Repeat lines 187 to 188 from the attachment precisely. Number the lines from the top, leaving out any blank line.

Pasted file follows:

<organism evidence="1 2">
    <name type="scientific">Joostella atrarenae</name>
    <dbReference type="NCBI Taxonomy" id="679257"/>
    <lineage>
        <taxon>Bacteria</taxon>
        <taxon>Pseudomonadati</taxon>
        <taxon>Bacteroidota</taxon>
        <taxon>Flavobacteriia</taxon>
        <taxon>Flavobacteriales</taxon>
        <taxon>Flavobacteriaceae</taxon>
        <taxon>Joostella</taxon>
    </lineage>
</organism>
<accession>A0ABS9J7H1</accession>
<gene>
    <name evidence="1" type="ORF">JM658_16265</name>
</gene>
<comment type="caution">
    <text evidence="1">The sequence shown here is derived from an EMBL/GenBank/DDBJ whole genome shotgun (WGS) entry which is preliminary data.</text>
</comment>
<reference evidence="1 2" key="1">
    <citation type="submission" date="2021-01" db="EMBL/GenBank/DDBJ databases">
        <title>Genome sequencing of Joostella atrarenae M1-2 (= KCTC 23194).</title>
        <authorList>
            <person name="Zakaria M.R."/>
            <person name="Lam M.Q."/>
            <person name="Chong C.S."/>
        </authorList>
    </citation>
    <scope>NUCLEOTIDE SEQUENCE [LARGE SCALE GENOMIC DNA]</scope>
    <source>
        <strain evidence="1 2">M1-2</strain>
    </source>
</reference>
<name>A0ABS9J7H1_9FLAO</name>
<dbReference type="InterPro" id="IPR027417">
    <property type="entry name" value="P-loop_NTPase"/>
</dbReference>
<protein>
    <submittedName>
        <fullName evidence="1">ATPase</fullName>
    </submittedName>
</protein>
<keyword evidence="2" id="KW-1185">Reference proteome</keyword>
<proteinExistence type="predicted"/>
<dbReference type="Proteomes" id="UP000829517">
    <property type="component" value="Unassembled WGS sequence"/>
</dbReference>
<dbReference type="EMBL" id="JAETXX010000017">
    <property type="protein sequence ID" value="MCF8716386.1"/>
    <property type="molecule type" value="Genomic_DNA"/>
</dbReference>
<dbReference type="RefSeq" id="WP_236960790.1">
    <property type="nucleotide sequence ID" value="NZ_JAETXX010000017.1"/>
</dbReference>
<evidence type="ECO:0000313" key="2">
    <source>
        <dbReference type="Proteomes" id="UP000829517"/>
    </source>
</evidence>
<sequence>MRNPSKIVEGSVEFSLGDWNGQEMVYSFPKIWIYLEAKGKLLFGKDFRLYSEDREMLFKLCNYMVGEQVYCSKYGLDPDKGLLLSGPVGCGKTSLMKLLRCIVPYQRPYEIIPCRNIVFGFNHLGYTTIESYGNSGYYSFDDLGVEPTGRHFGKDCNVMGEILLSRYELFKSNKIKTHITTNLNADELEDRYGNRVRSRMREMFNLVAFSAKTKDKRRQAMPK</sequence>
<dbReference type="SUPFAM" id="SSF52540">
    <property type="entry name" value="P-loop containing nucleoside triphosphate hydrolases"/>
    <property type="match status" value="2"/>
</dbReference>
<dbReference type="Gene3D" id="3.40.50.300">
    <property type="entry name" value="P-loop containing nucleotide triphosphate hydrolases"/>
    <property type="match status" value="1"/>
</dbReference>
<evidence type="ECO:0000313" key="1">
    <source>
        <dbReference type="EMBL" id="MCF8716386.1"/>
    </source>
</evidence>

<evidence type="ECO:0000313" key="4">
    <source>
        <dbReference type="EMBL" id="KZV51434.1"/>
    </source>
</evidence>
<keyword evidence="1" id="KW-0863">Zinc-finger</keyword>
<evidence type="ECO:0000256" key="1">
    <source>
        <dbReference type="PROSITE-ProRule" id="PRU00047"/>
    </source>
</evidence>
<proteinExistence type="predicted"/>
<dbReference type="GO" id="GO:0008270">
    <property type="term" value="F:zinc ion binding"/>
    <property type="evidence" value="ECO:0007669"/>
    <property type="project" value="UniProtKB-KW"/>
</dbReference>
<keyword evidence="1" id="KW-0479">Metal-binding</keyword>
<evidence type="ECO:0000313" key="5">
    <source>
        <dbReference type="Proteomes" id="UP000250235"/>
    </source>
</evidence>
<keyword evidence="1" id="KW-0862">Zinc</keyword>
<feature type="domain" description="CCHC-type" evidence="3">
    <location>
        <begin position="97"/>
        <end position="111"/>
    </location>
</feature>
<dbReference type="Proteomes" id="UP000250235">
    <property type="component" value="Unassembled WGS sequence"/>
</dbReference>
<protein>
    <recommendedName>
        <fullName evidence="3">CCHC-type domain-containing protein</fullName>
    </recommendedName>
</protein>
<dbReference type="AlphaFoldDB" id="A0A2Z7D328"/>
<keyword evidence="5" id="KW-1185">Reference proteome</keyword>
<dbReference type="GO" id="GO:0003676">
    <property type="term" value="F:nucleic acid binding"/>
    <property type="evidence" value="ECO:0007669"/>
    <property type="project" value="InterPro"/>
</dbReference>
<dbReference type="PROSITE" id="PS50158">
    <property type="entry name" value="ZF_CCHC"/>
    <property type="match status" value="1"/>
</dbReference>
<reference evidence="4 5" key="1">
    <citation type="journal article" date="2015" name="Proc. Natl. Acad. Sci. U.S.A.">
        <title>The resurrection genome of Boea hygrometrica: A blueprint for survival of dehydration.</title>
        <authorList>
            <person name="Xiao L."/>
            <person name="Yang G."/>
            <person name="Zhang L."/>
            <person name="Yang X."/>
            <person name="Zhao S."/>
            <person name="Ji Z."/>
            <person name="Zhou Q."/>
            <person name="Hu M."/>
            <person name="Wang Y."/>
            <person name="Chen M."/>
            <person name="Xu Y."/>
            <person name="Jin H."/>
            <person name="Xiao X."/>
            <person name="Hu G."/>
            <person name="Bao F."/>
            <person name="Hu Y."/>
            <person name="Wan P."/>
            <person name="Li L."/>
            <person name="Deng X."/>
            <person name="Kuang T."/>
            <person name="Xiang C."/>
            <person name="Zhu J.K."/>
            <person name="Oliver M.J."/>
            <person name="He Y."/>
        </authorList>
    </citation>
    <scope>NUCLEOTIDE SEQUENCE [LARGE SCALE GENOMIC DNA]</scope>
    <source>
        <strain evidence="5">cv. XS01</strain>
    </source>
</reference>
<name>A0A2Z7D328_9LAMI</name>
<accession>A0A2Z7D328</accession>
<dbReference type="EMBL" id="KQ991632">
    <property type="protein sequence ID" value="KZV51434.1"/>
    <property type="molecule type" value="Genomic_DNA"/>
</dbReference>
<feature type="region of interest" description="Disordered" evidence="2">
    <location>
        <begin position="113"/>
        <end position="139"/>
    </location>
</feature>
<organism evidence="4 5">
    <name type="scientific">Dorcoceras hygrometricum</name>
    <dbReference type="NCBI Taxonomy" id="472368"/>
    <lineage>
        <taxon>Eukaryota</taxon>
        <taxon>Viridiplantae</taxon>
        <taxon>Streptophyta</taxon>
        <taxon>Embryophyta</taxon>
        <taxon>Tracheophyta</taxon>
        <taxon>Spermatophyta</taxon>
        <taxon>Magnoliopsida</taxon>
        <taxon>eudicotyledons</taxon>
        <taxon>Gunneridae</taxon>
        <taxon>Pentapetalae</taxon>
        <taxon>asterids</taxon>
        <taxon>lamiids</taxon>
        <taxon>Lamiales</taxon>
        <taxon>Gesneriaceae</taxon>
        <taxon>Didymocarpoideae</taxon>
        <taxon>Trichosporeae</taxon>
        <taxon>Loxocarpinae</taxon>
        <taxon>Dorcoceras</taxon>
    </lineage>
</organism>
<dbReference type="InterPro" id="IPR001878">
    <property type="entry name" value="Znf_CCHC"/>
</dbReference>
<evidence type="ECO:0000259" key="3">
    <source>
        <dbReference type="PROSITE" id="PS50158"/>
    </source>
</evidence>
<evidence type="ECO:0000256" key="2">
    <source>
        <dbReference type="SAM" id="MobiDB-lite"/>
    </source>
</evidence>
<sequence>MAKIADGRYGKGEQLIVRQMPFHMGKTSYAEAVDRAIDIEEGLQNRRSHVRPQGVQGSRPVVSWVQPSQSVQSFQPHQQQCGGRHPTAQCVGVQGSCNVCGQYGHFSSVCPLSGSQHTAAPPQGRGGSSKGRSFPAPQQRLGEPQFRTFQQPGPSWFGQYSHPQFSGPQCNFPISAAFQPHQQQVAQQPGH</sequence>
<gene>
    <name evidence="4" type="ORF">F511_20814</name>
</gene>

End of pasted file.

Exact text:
        <taxon>Lamiales</taxon>
        <taxon>Gesneriaceae</taxon>